The car is gunning at 140 kilometres per hour when the panic takes hold.
‘He’s in my racing line,’ yells ‘Aggers’, pointing to a light blue Toyota Corolla that sluggishly exits from a bend in the track further ahead. Aggers is driver and guide on my first drifting bender executed at warp speed around the skid-marked lanes and hairpin corners of Winton Motor Raceway in northern Victoria. Normally, fast cars make me nervous. I’m a bike rider. I spend most mornings dodging the heavy metal of trucks and utes that hurtle through the back streets of Tottenham in Melbourne’s west. Today I’ve come to watch Billie-Anne Baird, a young woman with a mean set of wheels and an all-consuming passion for this emerging motorsport, practise her drifting skills. Despite my anxiety, I’m not content to watch from the sidelines. Now I’m a wide-eyed passenger on a $20 joy ride in a modded-up and gutted-out red Nissan Sylvia 180 SX to find out what it’s like pulling burnouts and sliding sideways at ridiculously high speeds in the pursuit of the perfect drift.
"Today Billie, nineteen, is one of three women in a sea of blokes preparing for some eagerly awaited drift time on a cool, crisp day in Winton."
So far, it’s rocked my world. The sensation of zooming into a corner at gut-busting speed, slamming on the brakes, and then sliding noisily across the tarmac, tyres screeching, engine roaring, smoke burning the nostrils is adrenaline-charged exhilaration. At first, it reminds me of surfing. On the track, riding the force of gravity as a car drifts is not unlike carving up a massive swell of water on a slippery and fast-moving board. In both situations you’re managing the speed and angle of movement across a mass of brute power. Drift cars are not surfboards, however. They cost more and go much faster. There’s also something freakish and spectacular about flooring the accelerator at the sight of a tight corner when your first instinct is to brake.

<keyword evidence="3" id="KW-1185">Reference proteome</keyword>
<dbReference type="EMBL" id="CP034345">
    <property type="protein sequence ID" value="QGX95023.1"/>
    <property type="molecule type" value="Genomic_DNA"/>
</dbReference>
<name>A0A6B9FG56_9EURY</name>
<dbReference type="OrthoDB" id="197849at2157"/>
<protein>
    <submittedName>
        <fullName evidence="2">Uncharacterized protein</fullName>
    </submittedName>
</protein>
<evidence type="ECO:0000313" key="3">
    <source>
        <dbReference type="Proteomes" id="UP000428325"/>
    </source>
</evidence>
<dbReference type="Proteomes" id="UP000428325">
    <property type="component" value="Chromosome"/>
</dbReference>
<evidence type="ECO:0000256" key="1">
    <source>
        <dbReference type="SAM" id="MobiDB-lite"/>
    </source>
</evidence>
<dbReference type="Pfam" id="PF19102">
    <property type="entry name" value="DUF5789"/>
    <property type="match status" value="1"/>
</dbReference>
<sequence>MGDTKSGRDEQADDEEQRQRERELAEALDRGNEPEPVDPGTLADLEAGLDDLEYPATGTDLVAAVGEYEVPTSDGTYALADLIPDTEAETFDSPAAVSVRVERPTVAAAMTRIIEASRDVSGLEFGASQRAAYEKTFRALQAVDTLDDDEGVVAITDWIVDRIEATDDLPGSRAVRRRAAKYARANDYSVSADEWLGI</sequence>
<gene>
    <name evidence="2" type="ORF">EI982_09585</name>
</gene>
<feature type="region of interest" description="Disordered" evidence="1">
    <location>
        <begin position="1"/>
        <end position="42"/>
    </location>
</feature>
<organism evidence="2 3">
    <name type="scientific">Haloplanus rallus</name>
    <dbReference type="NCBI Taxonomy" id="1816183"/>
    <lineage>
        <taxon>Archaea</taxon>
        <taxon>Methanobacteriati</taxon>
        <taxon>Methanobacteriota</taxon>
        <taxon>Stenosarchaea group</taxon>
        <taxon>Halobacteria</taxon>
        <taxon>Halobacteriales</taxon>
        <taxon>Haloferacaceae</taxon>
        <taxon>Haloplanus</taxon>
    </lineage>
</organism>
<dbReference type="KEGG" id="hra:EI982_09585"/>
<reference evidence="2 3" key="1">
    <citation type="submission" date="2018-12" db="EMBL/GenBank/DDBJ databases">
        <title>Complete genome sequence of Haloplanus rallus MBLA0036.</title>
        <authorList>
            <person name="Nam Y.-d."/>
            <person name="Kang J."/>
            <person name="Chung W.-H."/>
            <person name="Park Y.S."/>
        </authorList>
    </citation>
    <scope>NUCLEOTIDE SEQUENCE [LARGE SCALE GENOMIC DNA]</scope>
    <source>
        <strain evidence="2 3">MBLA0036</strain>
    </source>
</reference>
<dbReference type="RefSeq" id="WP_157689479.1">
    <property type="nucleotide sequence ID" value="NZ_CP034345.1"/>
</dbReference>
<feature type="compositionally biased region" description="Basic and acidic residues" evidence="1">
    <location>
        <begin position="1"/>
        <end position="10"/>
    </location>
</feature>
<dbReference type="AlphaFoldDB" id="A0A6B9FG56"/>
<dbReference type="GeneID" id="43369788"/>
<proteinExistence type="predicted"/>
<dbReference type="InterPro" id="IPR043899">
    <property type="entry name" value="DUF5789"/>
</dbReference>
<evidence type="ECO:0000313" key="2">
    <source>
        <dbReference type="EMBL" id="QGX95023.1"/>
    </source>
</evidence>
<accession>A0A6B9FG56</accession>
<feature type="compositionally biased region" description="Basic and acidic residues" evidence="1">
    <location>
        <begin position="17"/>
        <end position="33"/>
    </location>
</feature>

But when Aggers, a young man who talks and acts fast, slips the car down a few gears, taps cautiously at the brakes, and then tells me in a matter-of-fact voice, ‘We’re gunna hit the wall,’ the fear kicks in. The Toyota Corolla has taken our spot on the track, and because we’ve come out from the previous corner at high speed, there isn’t enough room to correct for the other car’s error. ‘Will we be okay?’ I yell, gripping the cold bar of the car’s roll cage tight, the nausea in my stomach rising. ‘We’ll be cool,’ Aggers shouts with confidence above the crackle of exhaust, but I’m not so sure.